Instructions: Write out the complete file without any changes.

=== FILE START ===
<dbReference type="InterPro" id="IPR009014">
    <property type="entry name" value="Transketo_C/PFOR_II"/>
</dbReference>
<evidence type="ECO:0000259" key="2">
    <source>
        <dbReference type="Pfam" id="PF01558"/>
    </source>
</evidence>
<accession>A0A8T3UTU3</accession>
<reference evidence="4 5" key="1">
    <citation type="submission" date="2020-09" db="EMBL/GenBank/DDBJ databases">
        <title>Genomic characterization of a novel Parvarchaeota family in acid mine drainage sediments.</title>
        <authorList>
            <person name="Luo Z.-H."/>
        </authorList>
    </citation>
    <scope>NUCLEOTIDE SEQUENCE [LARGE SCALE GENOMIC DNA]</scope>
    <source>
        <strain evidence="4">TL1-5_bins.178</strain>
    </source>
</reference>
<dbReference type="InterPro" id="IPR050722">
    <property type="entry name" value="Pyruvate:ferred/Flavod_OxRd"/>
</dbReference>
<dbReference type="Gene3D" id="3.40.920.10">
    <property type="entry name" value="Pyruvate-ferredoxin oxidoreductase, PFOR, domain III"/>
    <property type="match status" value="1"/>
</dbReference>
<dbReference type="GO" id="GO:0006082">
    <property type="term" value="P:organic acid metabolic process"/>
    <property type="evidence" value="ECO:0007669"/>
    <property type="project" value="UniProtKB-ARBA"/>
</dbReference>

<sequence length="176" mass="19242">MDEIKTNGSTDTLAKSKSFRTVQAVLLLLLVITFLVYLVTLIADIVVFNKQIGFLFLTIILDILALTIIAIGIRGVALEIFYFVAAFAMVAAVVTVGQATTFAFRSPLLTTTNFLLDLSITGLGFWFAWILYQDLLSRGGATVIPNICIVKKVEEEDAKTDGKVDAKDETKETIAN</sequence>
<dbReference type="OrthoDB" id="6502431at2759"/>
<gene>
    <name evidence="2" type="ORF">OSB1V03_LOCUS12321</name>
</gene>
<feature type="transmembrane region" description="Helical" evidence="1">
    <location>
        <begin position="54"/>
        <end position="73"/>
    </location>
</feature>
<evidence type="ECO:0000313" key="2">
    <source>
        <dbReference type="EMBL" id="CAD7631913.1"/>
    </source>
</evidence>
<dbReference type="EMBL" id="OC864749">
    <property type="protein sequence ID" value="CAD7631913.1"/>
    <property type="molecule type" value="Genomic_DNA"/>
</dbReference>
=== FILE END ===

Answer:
<dbReference type="InterPro" id="IPR009014">
    <property type="entry name" value="Transketo_C/PFOR_II"/>
</dbReference>
<evidence type="ECO:0000259" key="2">
    <source>
        <dbReference type="Pfam" id="PF01558"/>
    </source>
</evidence>
<accession>A0A8T3UTU3</accession>
<reference evidence="4 5" key="1">
    <citation type="submission" date="2020-09" db="EMBL/GenBank/DDBJ databases">
        <title>Genomic characterization of a novel Parvarchaeota family in acid mine drainage sediments.</title>
        <authorList>
            <person name="Luo Z.-H."/>
        </authorList>
    </citation>
    <scope>NUCLEOTIDE SEQUENCE [LARGE SCALE GENOMIC DNA]</scope>
    <source>
        <strain evidence="4">TL1-5_bins.178</strain>
    </source>
</reference>
<dbReference type="InterPro" id="IPR050722">
    <property type="entry name" value="Pyruvate:ferred/Flavod_OxRd"/>
</dbReference>
<dbReference type="Gene3D" id="3.40.920.10">
    <property type="entry name" value="Pyruvate-ferredoxin oxidoreductase, PFOR, domain III"/>
    <property type="match status" value="1"/>
</dbReference>
<dbReference type="GO" id="GO:0006082">
    <property type="term" value="P:organic acid metabolic process"/>
    <property type="evidence" value="ECO:0007669"/>
    <property type="project" value="UniProtKB-ARBA"/>
</dbReference>

<sequence length="176" mass="19242">MDEIKTNGSTDTLAKSKSFRTVQAVLLLLLVITFLVYLVTLIADIVVFNKQIGFLFLTIILDILALTIIAIGIRGVALEIFYFVAAFAMVAAVVTVGQATTFAFRSPLLTTTNFLLDLSITGLGFWFAWILYQDLLSRGGATVIPNICIVKKVEEEDAKTDGKVDAKDETKETIAN</sequence>
<dbReference type="OrthoDB" id="6502431at2759"/>
<gene>
    <name evidence="2" type="ORF">OSB1V03_LOCUS12321</name>
</gene>
<feature type="transmembrane region" description="Helical" evidence="1">
    <location>
        <begin position="54"/>
        <end position="73"/>
    </location>
</feature>
<evidence type="ECO:0000313" key="2">
    <source>
        <dbReference type="EMBL" id="CAD7631913.1"/>
    </source>
</evidence>
<dbReference type="EMBL" id="OC864749">
    <property type="protein sequence ID" value="CAD7631913.1"/>
    <property type="molecule type" value="Genomic_DNA"/>
</dbReference>